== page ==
Educational Equity: The Long-Term Rational Solution to Gender
Ferriss, A. L. (2004). The quality of life concept in sociology. The American Sociologist, 35(3), 37-51.
Ferriss (2004) presents the concept of quality of life, which is applicable in various fields like marketing and phycology in general. The book points out that both subjective and objective measures guide the setting of the various social indicators used to determine the quality of life. This method is a consequence of the level and plane of living used in sociological research during the 1930s.
Even though the quality of life theory has a little coinage within sociology in general, the good has a wide application in various fields. The various components of the quality of life concept include income, environment, and most relevant to this study, inequality. This would be very intricate in providing the fundamental principles surrounding inequality as a concept in general. It shows the differences in the quality of life in a society that represents inequality and can further lead to more injustice.
Even though Ferriss (2004) addresses inequality in general as a component in the quality of life, it presents an interesting perspective that shows the repercussions on inequality in society and how education can be used to mitigate this.
Ready, D., Lee, V., & Welner, K. G. (2004). Educational equity and school structure: School size, overcrowding, and schools-within-schools.
Ready et al. (2004) focus on the structural issues that lead to education inequality: overcrowding in schools and the school size and the school-within-school structure of learning institutions. The methodology used in this study is an interpretative summary of various existing research studies on equality within the education sector. This was very important to this study because it presents a broad perspective of gender-based education inequality and inequality in society.
The researchers tracked how various structural issues lead to social stratification in both the students’ academic and co-curricular performance. The study concluded that equality is not inevitable, and all students should be afforded and identical quality of education to ensure that there is equality of opportunities. Therefore, the researchers proposed that the government reforms the education sector at large to ensure that the quality of education improves and that it is distributed equitably within society, across social class, ethnicity, race, and gender.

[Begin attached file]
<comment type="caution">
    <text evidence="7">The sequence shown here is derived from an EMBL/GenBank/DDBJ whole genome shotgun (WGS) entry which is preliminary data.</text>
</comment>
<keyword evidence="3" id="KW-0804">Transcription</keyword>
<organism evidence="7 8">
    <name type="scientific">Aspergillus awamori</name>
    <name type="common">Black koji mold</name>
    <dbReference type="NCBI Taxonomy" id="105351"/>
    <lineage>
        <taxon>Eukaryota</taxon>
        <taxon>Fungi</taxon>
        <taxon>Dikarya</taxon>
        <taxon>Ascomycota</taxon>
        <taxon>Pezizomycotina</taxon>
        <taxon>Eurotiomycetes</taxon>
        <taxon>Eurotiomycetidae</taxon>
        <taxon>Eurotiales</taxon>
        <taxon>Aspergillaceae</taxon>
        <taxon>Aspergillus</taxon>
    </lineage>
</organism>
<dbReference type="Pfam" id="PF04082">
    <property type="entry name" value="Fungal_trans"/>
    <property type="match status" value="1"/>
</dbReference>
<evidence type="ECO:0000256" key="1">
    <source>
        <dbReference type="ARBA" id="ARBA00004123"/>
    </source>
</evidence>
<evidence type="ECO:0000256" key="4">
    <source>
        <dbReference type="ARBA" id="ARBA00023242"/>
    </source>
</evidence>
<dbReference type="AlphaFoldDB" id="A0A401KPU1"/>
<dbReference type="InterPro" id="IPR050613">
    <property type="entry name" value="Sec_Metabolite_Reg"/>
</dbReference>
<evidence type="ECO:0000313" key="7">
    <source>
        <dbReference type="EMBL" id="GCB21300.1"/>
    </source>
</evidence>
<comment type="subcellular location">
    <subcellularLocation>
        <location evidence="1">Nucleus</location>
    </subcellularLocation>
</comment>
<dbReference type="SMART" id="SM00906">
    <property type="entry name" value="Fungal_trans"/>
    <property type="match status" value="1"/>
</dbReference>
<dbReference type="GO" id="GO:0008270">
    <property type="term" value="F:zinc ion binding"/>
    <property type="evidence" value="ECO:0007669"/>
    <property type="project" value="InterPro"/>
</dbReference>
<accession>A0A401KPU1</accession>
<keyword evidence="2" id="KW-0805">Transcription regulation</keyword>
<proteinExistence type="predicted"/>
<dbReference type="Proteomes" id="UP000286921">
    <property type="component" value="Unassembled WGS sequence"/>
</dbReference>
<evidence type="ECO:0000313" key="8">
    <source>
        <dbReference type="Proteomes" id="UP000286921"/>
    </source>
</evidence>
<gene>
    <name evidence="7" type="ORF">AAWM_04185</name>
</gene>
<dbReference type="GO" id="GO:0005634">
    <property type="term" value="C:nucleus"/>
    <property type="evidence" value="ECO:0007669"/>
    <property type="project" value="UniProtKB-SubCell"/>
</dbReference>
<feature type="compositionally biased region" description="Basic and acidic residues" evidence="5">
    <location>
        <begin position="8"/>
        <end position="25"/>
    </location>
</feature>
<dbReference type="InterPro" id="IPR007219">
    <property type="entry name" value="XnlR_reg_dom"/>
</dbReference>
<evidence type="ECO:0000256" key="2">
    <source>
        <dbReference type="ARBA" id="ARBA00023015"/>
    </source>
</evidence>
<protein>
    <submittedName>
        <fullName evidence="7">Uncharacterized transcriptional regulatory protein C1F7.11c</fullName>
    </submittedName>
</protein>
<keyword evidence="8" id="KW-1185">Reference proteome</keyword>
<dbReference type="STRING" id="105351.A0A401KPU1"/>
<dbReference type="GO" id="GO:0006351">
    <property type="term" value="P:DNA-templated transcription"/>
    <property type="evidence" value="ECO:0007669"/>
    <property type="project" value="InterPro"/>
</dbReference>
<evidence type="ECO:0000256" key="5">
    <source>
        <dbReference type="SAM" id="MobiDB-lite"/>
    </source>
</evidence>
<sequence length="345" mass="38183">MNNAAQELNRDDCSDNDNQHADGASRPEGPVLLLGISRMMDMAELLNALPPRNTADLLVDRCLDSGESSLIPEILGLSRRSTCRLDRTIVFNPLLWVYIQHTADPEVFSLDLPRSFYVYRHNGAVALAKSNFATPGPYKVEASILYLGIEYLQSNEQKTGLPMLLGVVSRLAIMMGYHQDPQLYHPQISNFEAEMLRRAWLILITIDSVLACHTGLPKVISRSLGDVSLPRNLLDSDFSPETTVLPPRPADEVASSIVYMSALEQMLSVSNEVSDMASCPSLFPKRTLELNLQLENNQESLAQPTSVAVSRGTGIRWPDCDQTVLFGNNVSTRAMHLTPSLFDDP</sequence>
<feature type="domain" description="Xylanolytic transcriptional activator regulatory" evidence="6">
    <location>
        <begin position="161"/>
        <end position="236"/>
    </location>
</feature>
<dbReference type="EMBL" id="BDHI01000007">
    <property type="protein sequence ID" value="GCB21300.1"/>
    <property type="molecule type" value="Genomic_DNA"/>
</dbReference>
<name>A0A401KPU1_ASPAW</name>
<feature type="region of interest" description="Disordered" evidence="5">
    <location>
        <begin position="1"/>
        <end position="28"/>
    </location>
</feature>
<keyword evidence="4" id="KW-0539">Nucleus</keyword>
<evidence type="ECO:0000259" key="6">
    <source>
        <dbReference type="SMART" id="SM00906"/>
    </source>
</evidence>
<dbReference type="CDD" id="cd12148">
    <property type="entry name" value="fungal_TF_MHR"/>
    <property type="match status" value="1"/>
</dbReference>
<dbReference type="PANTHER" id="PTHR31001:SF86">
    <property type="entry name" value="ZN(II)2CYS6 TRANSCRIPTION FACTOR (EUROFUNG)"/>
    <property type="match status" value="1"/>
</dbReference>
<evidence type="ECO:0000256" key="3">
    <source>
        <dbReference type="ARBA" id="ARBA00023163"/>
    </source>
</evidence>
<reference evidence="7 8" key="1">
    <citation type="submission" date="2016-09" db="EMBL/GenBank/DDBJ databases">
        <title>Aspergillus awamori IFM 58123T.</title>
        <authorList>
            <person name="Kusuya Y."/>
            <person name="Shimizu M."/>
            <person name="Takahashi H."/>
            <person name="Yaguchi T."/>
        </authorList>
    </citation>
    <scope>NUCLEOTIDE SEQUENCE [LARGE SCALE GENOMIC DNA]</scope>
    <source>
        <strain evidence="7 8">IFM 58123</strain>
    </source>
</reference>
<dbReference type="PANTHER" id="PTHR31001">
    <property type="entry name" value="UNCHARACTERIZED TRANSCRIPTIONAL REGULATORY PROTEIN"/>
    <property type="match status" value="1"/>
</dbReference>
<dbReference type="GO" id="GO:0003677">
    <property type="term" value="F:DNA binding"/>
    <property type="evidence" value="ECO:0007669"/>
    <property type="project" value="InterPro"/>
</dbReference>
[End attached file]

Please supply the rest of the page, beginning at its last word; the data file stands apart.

This study is essential to present two possible causes of gender-based educational inequality, showing that the educational sector’s systemic reform would improve the quality of education and thus the quality of life over time. Even though this study is not based on primary data, it presents a broad perspective based on the existing evidence, and this was a useful source.
Stockard, J. (2006). Gender socialization. In Handbook of the Sociology of Gender (pp. 215-227). Springer, Boston, MA
Stockard (2006) presents the status quo in a matter relating to gender, whereby feminists have forced the narrative that gender is a social construct in all aspects of human existence over time. Gender, therefore, is shaped by and shapes social life, ranging from day-to-day activities, and various companies’ corporate agenda. Therefore, the researchers looked into research surrounding gender and sociological theories and their application across the social spectrum.
This study helps understand educational inequality on a gender basis, as it does not look into the feminine aspect but gender at large. Even though the study takes an in-depth focus on North America, it looks at gender inequality across national borders and other protracted periods. The study takes a critical analysis of the various theoretical models, with the best empirical evidence. Therefore, this study presents a more objective and broad perspective on gender as a concept and why gender-based educational inequality exists across cultures.